Whether at sporting events, music festivals, or county fairs, concessions stands provide one thing everybody needs—food! When running a concession stand business, all you have to do is follow where hungry mouths wander, and that’s everywhere! It’s especially great for those looking to show off a niche cuisine or family recipe. If you’re unsure where to start, you’ve come to the right place! Let’s look at how to open a concession stand business so you can get your start in the food service industry!
Start Writing Your Business Plan
Think of your business plan as the beating heart of your business. Likely, you’ll need to take out a loan or two to start your business, and drafting a business plan is the best way to get lenders to loan you money. It should outline your concession stand’s concept, target audience, budget, and overall business model. Not only will this give lenders the confidence to invest in you, but this process will help you take the time necessary to determine precisely how you want to run your business. This makes it much easier to make decisions rather than going in with no direction, which also helps you ensure that this is the right financial move for you.
Decide on a Mobile or Stationary Business
Mobile concession stands tend to go where the business goes, following festivals and fairs, while stationary stands have a fixed location. Mobile stands are best suited for those that prepare most of the food elsewhere, while stationary stands are better suited for small menus or premade snacks. Keep in mind that if you want to start a stationary stand, you’ll have limited space. Fortunately, many stationary concession stands are turning to fabric structures, and storage tents are great for limited space. With mobile stands, you can decide how large you want your trailer to be, and since you’re likely to bring the product from another location, you don’t need as much space anyway.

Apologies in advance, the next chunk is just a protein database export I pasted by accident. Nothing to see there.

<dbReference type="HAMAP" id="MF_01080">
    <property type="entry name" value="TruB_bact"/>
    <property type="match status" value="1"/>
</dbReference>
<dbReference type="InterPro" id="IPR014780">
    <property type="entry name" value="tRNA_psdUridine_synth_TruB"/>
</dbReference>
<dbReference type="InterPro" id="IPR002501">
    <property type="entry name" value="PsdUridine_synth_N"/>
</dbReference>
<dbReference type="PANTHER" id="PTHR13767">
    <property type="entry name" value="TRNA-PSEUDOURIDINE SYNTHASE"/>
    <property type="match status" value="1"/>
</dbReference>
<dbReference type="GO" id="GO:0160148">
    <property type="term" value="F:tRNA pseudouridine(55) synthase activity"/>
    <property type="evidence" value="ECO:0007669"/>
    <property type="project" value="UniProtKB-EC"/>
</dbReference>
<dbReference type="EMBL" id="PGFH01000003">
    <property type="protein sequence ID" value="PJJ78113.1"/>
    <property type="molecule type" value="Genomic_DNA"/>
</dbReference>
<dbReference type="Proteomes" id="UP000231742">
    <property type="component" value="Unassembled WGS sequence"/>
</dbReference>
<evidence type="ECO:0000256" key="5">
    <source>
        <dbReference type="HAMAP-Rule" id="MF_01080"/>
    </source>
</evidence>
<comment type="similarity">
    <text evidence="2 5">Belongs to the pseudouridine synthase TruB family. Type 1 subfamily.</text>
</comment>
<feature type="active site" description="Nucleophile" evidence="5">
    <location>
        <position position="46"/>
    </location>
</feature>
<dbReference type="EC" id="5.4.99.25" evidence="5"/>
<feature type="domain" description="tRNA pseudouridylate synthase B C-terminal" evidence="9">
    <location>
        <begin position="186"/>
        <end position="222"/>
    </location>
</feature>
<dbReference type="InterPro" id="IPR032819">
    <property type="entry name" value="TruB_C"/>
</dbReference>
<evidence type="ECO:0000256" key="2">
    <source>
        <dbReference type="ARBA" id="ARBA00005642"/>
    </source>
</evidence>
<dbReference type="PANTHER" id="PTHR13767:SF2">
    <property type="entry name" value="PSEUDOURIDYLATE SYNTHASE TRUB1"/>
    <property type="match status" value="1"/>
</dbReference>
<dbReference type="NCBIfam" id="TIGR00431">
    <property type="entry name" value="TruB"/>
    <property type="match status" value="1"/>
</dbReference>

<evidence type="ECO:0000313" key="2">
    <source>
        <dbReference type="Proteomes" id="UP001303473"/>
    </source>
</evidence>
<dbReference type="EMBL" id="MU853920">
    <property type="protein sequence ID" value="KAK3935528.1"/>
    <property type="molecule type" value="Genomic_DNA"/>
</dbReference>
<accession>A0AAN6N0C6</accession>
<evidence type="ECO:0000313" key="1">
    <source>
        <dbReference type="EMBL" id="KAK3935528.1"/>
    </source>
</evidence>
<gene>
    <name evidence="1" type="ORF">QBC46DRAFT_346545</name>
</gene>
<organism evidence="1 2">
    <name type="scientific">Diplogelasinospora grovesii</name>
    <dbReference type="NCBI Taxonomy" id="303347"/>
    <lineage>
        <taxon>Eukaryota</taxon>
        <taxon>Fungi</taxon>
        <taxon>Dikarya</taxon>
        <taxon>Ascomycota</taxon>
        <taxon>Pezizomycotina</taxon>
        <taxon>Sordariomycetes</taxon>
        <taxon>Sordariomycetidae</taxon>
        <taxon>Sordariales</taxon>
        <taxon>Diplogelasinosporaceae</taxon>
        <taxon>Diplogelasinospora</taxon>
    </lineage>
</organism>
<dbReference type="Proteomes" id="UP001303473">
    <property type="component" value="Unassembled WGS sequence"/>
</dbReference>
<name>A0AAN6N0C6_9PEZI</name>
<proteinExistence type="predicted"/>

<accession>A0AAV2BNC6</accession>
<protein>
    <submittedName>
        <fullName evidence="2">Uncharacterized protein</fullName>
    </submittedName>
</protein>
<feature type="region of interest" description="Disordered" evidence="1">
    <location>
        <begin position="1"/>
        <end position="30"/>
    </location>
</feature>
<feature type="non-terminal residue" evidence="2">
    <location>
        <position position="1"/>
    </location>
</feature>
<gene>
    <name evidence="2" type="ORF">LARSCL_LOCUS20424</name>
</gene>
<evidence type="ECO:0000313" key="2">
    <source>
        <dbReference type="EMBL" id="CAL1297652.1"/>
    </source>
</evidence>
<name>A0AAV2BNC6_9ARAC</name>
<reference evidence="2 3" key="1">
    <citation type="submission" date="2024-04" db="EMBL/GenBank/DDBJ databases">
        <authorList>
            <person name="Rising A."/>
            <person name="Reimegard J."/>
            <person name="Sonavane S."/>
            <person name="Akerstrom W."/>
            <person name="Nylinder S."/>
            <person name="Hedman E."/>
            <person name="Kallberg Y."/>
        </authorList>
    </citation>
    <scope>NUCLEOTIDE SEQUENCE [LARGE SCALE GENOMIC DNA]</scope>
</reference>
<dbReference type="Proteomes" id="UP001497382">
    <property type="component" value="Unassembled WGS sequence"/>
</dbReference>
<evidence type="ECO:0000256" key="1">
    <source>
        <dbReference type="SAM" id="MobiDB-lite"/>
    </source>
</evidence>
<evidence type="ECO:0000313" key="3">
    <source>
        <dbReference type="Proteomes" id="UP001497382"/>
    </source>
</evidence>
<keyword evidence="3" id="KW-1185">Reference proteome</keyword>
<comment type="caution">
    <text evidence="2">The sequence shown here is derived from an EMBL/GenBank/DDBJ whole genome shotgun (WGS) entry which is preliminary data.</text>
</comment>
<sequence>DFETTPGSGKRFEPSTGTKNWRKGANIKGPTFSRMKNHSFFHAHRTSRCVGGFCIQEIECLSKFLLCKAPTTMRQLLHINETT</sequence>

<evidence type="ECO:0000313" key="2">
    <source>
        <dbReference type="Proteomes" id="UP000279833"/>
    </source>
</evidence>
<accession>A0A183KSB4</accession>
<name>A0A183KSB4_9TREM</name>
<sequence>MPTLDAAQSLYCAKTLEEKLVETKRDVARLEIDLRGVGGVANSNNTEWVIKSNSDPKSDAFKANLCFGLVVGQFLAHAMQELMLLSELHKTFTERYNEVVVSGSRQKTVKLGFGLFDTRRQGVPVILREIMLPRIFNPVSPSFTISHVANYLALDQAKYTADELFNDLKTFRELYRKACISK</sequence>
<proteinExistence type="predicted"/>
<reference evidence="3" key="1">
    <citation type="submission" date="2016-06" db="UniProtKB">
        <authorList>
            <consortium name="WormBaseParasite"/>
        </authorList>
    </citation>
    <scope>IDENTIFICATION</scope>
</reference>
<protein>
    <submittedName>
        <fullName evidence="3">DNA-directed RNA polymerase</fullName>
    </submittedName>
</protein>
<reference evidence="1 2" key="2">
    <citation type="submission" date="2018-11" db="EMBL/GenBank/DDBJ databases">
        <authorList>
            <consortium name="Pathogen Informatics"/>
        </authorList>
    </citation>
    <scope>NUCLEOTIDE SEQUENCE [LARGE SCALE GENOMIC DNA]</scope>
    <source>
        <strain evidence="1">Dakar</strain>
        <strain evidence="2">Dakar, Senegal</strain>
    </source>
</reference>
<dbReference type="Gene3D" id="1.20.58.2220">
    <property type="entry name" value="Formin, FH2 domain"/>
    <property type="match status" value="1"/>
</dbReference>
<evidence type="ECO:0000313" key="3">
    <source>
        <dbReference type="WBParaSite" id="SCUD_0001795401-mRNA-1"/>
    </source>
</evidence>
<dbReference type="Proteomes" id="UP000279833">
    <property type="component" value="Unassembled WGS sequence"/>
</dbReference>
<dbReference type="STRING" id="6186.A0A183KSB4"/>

Get the Right Permits
Getting the proper permits is the most essential part of starting a concession stand business. Without them, you’re likely to get shut down fast. Local ordinances vary by area, and your city will likely have different licensing requirements than the next. However, you’ll likely need a food vendor license, a manager certification, a food handling certification, and an employer identification number. Additionally, if you choose to start a mobile stand, your area may require you to get a commercial license.
Customize Your Space and Purchase the Necessary Equipment
Ideally, you’ve already come up with a theme while drafting your business plan, and you have an idea of what aesthetics you’re going for. Whether you have a mobile or stationary stand, now is the time to get decorating! You’ll also need to start installing the necessary equipment like fridges, freezers, sinks, ovens, fryers, and so on. For many people, this is the most labor-intensive and fun part of the process as you see your vision come to life. Once you’re done, all you must do is wait for the business to roll in!